For most of us on the college and university academic calendar, the disjointed, overwhelming, surreal and non-spatio-temporal spring semester of 2020 is staggering to an end. College administrations have already been frantically calculating about what is possible for fall 2020, with some having declared an all-online semester, and others (like mine) wishing and hoping to include some face-to-face instruction (who knows how…)
But for now, there’s an opportunity for us to take a breath. It’s mid-May, and where I live the flowers and trees are bursting out with new fresh color. Normally I would be heading to South Carolina to see family, and then to Dallas, TX for my friend Matt’s lovely conference on Medicine, Science and Technology. But nothing is normal right now, except for those flowers and trees.
Okay, moving on from that: now that my grades are in (and by now, I mean “just now– like 45 minutes ago.”), I want to do something to mark the space between the end of the term and the beginning of my summer work (academic writing, non-academic writing, course planning, teaching a summer course, among other things).
But what to do?
One of the unexpected side effects of large-scale physical distancing is our new access to just about everything everywhere on Zoom. Samantha is cycling with famous and non-famous cyclists from all over the world, and some of my logic students joined me for a free restorative yoga class. We are working out, tuning in, focusing on our breath, stretching, you name it, all from our individual spaces. Here are some zoom options I’m looking at:
More yoga: I’ve been using this enforced home time to try out Zoom classes by non-local yoga teachers. Many studios offer cheap introductory rates, making it possible for more people to try them out. I’m definitely getting a one-week pass for Nest Yoga studio in Oakland, CA. One of their teachers, Leslie Howard, is a specialist on pelvic floor yoga.
I know, you’re maybe wincing a little. But this is a thing. And we are feminists here, which to me means speaking truth about women’s bodies. Okay, I’m done with that for now. Except to tell you that Leslie wrote a book called Pelvic Liberation, which I immediately ordered. Yes, I’ll be blogging about it.
So, Nest Yoga has a ton of classes that look intriguing to me, and I can partake of one week of them for $25. Seems like a deal.
Also, I can take more Zoom classes offered by my local studio, Artemis. I’d enjoy spending more time with the teachers I know and who know me.
More Meditation: Meditation is something I’ve been doing off and on for a couple of decades now. I’ve been in an off phase for a while, but once we went into stay-at-home mode, I found that I needed the focus and calm and present-here-now feeling that I sometimes get from meditation. My friend Norah told me about this site, Trike Daily, which has live streaming meditation sessions and loads of recorded sessions, all by well-known Buddhist meditation teachers.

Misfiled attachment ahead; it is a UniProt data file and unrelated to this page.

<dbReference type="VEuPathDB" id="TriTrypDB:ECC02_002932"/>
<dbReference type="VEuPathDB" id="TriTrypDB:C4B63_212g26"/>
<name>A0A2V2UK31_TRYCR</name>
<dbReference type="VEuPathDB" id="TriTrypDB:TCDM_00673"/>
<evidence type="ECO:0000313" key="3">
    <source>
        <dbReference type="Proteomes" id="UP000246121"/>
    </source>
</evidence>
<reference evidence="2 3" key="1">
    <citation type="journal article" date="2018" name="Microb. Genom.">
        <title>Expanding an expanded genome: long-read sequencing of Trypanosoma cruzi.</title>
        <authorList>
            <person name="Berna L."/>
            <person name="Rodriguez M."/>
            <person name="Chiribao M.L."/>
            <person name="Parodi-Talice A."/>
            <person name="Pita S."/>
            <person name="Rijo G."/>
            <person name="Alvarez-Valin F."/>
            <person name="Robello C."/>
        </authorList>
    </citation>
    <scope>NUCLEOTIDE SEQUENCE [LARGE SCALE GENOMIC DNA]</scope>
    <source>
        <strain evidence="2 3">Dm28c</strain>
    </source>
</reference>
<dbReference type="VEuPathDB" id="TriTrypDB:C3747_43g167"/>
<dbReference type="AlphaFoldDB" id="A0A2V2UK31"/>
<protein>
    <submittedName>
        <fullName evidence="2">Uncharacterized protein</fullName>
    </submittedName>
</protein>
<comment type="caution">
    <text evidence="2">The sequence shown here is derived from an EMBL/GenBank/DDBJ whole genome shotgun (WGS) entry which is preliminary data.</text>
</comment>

I bought Sharon Saltzberg’s book Real Happiness, and she has QR codes to downloadable meditations. I will be checking them out.
Strength training: I got started on this before the shutdown of everything, purchasing a 12-week plan rom Bad Yogi. Honestly, it was a little much for me, but I could modify the workouts. However, I didn’t modify them, I just avoided them. But, today is a new day, and I am still interested in strength training. And those Bad Yogi workouts are still there.
One thing I haven’t done is explored live zoom strength training classes. I know a number of the bloggers do this, and others have set up at-home equipment and schedules. I admit to being a bit at sea about this.
But maybe all this is beside the point, re vacation. Maybe it’s time to step away from the computer and refrain from all unnecessary Zooming for a bit. Even with physical distancing and mandatory mask-wearing in public (it’s required in MA, and I encourage everyone to do this all the time), I can still GO OUTSIDE.
Maybe I should just go outside. On foot. On my bike. With my phone camera. With a water bottle and a snack. It’s a thought.
What do you think, readers? If you were taking a week-long vacation, what would you do, given the rules and recommendations for where you are? I’d love to hear from you, and I will report back– both with my plans and with your comments.